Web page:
There's a new type of bullying in the workplace -- and it's coming right from the top. It uses the boss' power to get the boss' way not just at work, but in the theater of national politics.
Last week we learned that Robert Murray -- the CEO of America's largest privately held coal company and a major Republican donor -- bullied his own employees into making personal donations to Big Coal candidates.
Murray constructed a culture where employees of his company, Murray Energy, were under constant pressure to make political contributions to his chosen candidates. "They will give you a call if you're not giving," said one employee according to The New Republic. "It's expected you give Mr. Murray what he asks for." Murray, it seems, is the type who keeps close tabs on those who fail to make "suggested" donations and becomes aggravated when his appeals are not met. "We have been insulted by every salaried employee who does not support our efforts," Murray wrote in a letter to his employees earlier this year. This is the same man who apparently bullied his coal-miners into appearing at a Romney campaign rally on a workday -- without pay.
That style of aggressive political coercion is unfortunately not unique among CEOs. Murray is just the first in a string of corporate strong-arming scandals that have come to light in the past weeks. In the home stretch of the first presidential election since Citizens United -- the Supreme Court decision that extends First Amendment protections to corporations, allowing them to influence elections through direct advocacy, including unlimited donations -- workers around the country are facing increasingly intense harassment.
Sometimes this bullying borders on the bizarre. Gawker recently revealed that David Siegel of Westgate Resorts, one of the nation's largest developers, sent a galling email to his employees. Sounding like the Godfather of real estate, Siegel begins by saying "I can't tell you who to vote for," and ends by nonchalantly mentioning that he'll retire to the Caribbean, "with no employees to worry about," if the political status quo continues.
This is the same man who (along with his wife) was the subject of a recent documentary about his ongoing quest to build the largest house in America -- a 90,000 square-foot reminder that we've entered a new gilded age.
Arthur Allen, the chief executive of ASG Software Solutions, also sent an email with an ominous warning of the danger that might befall employees were Obama to be reelected. And last but not least, Koch Industries President Dave Robertson sent a mailer to Georgia Pacific employees (a Koch subsidiary) warning that all 50,000 of them "may suffer the consequences" if the right candidates don't prevail this election season. The packet included a list of Koch-endorsed candidates, toped by Mitt Romney, and an anti-Obama editorial by Charles Koch. While the Koch brothers have taken full advantage of the First Amendment, spending hundreds of millions to change election outcomes, they have simultaneously curtailed freedom of speech with a social media policy that prevents employees from criticizing them in any way. In this digital age, CEOs can keep an eye on their wage-earners twenty-four hours a day, seven days a week.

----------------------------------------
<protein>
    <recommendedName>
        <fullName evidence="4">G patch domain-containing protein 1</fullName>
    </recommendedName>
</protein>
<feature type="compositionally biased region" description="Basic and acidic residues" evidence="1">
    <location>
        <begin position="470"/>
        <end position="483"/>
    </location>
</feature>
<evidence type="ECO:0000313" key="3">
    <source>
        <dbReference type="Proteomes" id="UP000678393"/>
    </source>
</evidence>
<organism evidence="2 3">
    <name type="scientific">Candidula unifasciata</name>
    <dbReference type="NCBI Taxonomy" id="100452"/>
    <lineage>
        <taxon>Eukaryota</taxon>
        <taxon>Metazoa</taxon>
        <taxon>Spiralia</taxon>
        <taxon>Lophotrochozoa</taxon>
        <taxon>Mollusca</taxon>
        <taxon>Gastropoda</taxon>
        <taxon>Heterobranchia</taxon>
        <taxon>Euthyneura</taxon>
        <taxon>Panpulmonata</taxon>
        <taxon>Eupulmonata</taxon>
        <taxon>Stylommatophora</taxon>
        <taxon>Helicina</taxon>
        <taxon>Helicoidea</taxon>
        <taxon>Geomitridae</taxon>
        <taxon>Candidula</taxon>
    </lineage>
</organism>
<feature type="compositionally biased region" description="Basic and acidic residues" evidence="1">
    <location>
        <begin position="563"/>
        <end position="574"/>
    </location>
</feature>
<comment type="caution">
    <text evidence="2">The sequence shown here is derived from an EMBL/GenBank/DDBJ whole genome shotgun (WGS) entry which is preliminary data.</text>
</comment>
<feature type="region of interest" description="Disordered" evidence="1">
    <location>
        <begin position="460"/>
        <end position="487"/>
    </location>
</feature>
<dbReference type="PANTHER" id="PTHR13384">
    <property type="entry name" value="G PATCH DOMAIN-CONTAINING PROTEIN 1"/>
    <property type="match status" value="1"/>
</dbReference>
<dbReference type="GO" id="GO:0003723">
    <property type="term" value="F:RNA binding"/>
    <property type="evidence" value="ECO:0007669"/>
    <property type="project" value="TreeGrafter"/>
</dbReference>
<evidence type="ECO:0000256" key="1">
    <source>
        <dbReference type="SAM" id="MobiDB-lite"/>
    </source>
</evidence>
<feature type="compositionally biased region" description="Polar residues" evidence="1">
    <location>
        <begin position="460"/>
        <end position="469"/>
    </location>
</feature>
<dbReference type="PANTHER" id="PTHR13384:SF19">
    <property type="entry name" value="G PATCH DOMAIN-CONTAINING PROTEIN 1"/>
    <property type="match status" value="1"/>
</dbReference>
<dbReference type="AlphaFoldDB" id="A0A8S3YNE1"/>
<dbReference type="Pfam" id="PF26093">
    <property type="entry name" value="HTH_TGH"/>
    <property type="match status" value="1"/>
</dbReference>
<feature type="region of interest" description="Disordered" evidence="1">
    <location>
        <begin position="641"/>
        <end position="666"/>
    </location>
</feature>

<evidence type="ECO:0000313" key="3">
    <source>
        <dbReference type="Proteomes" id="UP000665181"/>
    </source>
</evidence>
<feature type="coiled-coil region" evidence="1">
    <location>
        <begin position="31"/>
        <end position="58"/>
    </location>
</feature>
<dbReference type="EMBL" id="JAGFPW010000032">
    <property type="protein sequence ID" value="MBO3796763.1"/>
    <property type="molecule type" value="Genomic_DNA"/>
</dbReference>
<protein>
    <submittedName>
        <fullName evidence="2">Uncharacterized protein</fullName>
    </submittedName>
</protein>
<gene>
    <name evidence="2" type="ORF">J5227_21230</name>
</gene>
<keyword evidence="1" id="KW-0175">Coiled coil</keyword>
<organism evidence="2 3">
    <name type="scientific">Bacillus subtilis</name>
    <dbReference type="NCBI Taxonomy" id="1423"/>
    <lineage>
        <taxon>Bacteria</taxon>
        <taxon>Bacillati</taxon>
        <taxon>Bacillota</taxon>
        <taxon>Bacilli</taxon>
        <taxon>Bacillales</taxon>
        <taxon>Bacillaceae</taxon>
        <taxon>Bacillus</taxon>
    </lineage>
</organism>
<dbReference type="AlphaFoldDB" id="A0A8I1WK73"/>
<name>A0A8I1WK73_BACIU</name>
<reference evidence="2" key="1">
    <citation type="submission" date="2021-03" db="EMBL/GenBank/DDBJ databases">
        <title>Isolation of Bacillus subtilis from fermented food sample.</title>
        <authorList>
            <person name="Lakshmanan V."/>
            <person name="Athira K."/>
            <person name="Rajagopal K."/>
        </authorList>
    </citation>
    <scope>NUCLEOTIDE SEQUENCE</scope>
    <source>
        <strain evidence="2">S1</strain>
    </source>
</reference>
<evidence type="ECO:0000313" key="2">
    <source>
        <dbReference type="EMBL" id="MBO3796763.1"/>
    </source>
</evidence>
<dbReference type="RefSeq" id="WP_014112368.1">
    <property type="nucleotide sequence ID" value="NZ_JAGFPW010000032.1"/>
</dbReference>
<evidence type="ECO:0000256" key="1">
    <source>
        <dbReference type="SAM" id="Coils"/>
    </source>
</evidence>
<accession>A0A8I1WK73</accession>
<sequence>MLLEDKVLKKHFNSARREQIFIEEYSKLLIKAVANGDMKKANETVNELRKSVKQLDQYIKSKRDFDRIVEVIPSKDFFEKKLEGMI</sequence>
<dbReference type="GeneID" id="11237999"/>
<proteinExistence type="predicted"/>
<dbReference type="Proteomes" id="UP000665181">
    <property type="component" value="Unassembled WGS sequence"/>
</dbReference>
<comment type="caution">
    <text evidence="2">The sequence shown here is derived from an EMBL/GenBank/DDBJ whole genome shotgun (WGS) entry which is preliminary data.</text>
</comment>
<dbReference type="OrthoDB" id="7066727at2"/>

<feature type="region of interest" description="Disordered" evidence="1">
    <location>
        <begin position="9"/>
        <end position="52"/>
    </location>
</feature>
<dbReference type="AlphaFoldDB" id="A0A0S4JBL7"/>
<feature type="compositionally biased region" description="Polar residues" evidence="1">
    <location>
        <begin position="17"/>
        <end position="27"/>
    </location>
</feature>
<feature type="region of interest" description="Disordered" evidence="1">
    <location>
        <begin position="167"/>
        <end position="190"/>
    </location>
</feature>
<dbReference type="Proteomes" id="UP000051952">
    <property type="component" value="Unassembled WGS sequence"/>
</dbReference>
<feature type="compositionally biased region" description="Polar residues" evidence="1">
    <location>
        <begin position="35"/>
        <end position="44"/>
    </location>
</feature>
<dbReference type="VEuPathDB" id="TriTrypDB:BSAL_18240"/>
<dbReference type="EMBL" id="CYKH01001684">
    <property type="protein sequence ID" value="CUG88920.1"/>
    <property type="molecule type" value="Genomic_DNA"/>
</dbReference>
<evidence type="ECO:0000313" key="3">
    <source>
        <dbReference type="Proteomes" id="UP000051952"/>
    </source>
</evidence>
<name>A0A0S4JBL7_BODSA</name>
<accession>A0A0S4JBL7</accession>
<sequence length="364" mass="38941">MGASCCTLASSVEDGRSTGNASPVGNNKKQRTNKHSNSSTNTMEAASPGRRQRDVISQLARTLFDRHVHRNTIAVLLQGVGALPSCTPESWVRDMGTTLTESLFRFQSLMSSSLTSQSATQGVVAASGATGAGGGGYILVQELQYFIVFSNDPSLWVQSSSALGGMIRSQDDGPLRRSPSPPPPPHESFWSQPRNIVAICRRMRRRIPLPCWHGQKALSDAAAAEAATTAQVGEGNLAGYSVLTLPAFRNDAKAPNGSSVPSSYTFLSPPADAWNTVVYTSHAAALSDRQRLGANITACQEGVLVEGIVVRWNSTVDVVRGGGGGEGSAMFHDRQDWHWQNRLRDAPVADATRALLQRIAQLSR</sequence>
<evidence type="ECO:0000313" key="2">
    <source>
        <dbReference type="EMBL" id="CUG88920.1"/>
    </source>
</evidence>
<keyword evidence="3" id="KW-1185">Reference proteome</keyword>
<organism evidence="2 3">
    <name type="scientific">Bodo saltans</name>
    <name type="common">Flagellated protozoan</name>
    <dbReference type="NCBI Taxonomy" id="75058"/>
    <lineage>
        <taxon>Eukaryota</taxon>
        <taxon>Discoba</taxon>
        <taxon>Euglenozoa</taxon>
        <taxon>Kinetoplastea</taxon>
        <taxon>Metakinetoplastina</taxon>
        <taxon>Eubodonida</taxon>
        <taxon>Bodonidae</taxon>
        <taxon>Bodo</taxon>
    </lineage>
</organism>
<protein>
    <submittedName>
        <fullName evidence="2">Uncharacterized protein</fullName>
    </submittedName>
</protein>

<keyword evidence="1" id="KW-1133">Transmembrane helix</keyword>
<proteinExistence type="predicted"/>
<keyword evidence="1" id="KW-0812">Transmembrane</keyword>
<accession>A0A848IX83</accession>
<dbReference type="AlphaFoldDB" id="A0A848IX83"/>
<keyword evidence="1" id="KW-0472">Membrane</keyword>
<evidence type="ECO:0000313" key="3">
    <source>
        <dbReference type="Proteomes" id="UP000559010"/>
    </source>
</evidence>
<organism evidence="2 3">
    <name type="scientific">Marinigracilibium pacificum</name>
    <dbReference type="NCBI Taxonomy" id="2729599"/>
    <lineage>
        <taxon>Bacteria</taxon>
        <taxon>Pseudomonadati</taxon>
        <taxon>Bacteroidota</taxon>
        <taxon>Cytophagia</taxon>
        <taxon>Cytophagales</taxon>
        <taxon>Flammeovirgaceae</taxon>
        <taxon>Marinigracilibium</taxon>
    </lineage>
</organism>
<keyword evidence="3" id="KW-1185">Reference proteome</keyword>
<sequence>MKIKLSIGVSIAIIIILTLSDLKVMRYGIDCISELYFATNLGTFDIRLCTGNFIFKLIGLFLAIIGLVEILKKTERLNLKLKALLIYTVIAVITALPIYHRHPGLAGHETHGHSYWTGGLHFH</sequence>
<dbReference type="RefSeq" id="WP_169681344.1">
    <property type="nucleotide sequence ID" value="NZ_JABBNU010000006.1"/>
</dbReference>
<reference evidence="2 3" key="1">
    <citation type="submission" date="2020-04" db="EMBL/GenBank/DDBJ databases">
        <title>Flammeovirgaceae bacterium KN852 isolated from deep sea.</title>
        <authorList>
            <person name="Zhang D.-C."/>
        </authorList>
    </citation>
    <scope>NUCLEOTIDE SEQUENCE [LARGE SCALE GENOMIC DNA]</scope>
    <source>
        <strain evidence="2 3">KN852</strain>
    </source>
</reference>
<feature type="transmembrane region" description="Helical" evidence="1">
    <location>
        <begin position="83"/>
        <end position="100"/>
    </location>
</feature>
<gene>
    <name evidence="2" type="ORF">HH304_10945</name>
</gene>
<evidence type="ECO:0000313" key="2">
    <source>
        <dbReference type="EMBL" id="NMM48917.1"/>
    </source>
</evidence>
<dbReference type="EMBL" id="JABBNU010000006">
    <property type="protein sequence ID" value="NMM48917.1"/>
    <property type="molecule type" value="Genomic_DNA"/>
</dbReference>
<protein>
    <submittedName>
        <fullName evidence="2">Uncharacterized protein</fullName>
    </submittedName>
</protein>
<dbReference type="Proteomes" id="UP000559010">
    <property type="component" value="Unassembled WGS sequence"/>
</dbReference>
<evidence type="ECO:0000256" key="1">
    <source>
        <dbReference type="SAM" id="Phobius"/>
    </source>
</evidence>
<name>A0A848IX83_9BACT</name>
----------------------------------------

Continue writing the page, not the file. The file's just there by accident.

Even before intimidating their workforce for political gain, these executives were strong-arming our political process through seven-figure donations. A tiny number of America's super-rich are bankrolling our elections. Only 0.26 percent of Americans give more than $200 to a congressional campaign, 0.01 percent of Americans give more than $10,000 in any election cycle, and just 0.000016 percent of Americans -- 47 people, including the Koch Brothers -- have donated nearly half of all super PAC money.
In the pursuit of turning the outcome of an election or purchasing a major piece of legislation, heads of major corporations have decided that no method is off limits. This new order casts a long shadow for many Americans. If you'd like to work at a large corporation that happens to have a bullying CEO at its helm, you're now expected to conform to the political agenda of that corporation with your vote and perhaps even with your own personal finances.
We started unPAC with Lawrence Lessig and United Republic because we believe there's an urgent need to restore American democracy -- what began as "one person, one vote" has, with the Supreme Court's help, mutated into "more dollars, more influence." It takes money to run and win campaigns, but we've entered an arms race in which our two parties fight not to craft policies with greater public support, but to out-raise one another by pandering to the 0.01 percent who make the lion's share of political donations. Politicians now spend 30-70 percent of their time fundraising instead of governing, a perverse reality reflected by a presidential election that's on track to cost over $2 billion.
If we're going to prevent a backward slide into the Robber Barron culture of the 19th century, we cannot be shy about describing these practices as overbearing, undemocratic and potentially illegal. Some of the more mafia-esque threats indicate possible extortion and money laundering. There are limits on how much an individual can donate directly to a candidate, a restriction Murray seems to be using his employees to circumvent.
Passing laws to take on the bullies, from disclosure to citizen-funded elections, will be an uphill battle -- one that will require a large, organized, and sustained citizen-led movement. Along the way, we need to uphold existing election law by ensuring the FEC does its job. Over 50,000 people from unPAC, Demand Progress and The Other 98% have signed petitions calling on the FEC to start investigating corruption. It can start now with Robert Murray.